The scene in the second episode where she confronts the director who had taken advantage of her as a young actress is a good example of that.
Yeah, and a very painful moment for her. Again, that scene is about illustrating that there’s nothing that Trish won’t do to get what she wants. She wants to be heard and she wants power — she wants powers like Jessica has powers. There’s no low that she won’t go to.
In your mind, has she always been a little envious of Jessica for having these powers?
I definitely think there are some shades of envy in there. One of the things I love about our show is that, on one hand, there’s so much deep love and deep history between those two women, and they’ve really helped each other through tough times. Despite the love that they have for each other, they’re not perfect best friends all the time. This isn’t a sanitized version of a female relationship — this is a complicated, messy friendship, and there are shades of jealousy, shades of envy, shades of competition. I think that each of them kind of wants what the other has, in one way or another, and Season 2 really sees that rise to the surface. Trish is aggressively encouraging Jessica to learn more about what happened to her in the past and why she has powers, and she has dual motivations for doing that. She really wants to help Jessica put her past behind her, but she also wants to be part of the action. As an actor, that’s such a delicious line to walk — it’s actor candy, because you’re playing different wants and needs at the same time.
Trish has also been frustrated with Jessica in the past, so using those drugs is also a way of saying, “I’m going to do things for myself now.”
Yeah, I love that Trish is an ambitious and persistent woman. Personally speaking, I wish that when I was growing up I could see more female characters on television that had both of those traits, because I think ambition and competition are good qualities. At the end of Season 1, they were able to conquer Kilgrave, and for Trish that kind of whet her appetite for wanting to be more involved in the investigations Jessica does. She also wants to be taken seriously as well; when we meet her in Season 2, she’s not being taken seriously, and she’s determined to change that.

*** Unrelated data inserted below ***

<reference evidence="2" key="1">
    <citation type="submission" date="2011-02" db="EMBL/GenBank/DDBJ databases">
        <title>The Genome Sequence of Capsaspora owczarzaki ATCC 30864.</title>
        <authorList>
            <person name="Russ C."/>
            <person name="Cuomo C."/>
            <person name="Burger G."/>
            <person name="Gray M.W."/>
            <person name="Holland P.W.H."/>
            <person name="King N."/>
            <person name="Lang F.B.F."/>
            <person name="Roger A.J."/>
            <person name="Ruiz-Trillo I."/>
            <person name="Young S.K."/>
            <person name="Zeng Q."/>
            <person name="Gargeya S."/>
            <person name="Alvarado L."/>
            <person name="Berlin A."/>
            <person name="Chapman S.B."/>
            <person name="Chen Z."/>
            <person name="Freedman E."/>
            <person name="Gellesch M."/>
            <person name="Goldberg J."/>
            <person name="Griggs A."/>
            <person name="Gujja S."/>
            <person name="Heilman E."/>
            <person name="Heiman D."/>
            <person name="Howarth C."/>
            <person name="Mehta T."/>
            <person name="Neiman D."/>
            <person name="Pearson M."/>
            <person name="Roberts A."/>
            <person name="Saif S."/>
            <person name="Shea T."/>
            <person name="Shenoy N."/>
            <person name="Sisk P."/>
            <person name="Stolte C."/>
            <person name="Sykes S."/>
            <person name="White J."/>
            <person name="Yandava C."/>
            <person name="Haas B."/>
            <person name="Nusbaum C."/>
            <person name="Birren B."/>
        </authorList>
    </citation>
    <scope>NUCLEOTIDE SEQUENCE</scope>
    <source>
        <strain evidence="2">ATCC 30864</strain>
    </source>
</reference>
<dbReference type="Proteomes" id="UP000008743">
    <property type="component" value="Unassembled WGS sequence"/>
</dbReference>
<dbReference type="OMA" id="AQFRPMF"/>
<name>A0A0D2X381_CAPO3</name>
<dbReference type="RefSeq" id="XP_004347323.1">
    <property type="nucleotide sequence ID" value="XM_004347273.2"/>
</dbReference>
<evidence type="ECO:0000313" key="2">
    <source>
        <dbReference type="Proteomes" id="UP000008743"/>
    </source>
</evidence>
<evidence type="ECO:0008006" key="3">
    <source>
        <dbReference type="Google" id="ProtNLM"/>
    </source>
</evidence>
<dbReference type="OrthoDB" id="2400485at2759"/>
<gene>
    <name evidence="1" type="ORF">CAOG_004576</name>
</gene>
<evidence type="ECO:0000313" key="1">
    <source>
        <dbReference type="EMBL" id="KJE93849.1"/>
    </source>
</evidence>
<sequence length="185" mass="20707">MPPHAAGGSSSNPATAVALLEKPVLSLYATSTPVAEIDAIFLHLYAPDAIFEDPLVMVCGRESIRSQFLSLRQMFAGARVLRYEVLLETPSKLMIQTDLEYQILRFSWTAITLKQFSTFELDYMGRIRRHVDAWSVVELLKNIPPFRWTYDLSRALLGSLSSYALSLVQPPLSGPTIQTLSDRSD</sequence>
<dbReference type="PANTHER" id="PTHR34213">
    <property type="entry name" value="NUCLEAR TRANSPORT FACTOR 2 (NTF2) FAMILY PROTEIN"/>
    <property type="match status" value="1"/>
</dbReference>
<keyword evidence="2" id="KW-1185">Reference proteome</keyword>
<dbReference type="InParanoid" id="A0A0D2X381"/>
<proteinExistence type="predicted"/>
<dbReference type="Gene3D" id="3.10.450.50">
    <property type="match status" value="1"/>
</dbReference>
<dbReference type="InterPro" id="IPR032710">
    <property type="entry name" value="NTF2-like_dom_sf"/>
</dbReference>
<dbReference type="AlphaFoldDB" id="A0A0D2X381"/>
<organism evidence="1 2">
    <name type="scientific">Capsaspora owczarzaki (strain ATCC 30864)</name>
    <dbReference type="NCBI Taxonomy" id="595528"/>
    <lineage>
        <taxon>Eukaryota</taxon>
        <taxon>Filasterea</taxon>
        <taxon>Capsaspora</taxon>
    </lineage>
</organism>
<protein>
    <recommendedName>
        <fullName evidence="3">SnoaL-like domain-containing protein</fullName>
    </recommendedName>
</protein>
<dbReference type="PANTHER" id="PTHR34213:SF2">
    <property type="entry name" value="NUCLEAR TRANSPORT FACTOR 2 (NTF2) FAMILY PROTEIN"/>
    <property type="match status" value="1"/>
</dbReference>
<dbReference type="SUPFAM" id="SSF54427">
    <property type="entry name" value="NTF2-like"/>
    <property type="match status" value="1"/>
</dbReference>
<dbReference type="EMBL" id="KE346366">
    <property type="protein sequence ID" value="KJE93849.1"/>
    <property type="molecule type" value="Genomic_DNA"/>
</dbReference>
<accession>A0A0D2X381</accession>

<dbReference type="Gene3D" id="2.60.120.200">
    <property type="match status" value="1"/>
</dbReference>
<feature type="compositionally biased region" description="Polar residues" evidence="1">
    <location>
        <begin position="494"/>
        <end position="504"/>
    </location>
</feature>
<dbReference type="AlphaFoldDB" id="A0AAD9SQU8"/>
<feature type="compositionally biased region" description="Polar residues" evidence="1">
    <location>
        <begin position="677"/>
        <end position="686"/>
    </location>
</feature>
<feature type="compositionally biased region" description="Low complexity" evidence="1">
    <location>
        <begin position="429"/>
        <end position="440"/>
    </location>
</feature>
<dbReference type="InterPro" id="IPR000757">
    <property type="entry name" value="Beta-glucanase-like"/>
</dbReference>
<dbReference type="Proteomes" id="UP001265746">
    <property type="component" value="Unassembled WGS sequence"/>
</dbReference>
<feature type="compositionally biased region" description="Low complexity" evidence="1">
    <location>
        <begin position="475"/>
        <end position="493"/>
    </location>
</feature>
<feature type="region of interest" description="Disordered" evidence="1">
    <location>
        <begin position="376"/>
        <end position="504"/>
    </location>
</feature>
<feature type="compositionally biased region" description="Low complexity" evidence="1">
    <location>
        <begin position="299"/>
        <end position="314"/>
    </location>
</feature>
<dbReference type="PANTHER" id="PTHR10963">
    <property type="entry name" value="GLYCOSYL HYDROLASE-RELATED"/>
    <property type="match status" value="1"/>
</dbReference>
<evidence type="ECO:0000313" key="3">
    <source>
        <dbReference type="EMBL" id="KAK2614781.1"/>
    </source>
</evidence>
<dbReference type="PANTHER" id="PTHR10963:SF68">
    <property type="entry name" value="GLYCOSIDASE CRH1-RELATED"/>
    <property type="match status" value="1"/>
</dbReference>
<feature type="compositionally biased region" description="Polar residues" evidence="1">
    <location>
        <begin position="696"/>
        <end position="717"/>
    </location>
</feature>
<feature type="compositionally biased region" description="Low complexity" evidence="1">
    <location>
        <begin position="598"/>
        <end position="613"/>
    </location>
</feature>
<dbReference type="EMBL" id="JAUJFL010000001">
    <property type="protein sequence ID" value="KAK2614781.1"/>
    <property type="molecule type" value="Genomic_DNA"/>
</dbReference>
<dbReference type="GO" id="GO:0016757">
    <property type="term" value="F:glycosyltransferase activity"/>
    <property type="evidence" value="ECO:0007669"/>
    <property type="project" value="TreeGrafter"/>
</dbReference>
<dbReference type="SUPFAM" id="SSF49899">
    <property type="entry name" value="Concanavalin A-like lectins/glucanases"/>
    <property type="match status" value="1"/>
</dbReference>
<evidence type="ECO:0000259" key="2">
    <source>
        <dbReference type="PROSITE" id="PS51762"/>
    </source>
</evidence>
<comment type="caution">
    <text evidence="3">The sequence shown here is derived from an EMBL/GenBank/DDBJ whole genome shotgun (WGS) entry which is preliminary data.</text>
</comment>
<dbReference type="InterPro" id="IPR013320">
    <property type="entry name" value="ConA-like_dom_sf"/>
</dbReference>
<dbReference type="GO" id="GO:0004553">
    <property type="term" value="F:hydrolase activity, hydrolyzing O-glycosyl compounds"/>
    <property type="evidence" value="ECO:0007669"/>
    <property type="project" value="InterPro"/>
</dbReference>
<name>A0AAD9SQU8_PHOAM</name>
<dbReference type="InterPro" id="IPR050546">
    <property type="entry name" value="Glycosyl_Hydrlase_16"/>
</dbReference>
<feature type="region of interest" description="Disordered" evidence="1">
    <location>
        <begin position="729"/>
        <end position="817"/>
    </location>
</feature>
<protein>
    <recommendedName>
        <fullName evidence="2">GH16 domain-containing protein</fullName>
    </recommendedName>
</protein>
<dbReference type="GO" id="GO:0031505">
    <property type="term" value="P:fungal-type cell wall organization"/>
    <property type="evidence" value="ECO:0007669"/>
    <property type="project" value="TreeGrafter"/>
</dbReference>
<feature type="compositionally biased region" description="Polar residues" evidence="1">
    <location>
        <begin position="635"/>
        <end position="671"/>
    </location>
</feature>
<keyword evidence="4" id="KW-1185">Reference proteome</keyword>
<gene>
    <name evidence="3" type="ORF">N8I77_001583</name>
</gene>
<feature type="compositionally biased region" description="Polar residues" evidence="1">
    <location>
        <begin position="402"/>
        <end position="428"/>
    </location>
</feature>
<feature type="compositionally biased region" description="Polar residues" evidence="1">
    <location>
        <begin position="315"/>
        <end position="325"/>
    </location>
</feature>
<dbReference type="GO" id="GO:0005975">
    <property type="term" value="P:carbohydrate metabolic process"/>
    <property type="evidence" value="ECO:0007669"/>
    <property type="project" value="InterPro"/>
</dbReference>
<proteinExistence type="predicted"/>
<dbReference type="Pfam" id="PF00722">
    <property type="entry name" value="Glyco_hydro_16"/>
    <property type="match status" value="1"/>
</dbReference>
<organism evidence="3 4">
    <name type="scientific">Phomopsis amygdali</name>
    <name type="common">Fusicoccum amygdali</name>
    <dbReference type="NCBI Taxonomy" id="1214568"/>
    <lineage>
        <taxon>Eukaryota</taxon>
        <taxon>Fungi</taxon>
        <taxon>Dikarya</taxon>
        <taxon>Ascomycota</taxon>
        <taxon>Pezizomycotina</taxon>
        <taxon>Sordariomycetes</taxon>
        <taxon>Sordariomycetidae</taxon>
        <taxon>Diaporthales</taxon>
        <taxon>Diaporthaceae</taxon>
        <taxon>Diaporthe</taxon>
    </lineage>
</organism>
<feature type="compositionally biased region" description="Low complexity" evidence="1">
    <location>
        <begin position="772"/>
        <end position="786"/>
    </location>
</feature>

Her decision to reject her boyfriend Griffin’s proposal in the fifth episode is a key moment for her, and provides fascinating insight into what she wants from her life.
I thought that was a really poignant story of female experience. Trish doesn’t want to be someone’s arm candy, and that’s kind of what she feels like with Griffin. It’s got this little subtext in it of how women try to have agency, and the situations in which they try to get it and use it. She wants to use her voice and be heard, and being wrapped up in a neat little bow of a love story would never satisfy her.
The setting for the proposal — a Manhattan rooftop restaurant covered in flowers — is straight out of a romantic comedy, but that’s not who Trish is.
Right, right. That’s another little stroke of genius by Melissa, I think. Never in a million years is our show going to allow it to turn into a romantic comedy, even for a second. We’re always about kind of flipping stereotypes and going deeper. That scene made me look back at other romantic comedies and go, “Ah, what’s really going on under the surface?”
In the fourth episode, the series teased the idea that Griffin might be evil — we see him making a secret phone call while Trish is out of the room. It turns out that he’s just planning this engagement party, but what’s interesting is that it’s still a betrayal in a way. He’s going behind her back to plan something she doesn’t necessarily want. It’s a well-intended deception, but that doesn’t make it right.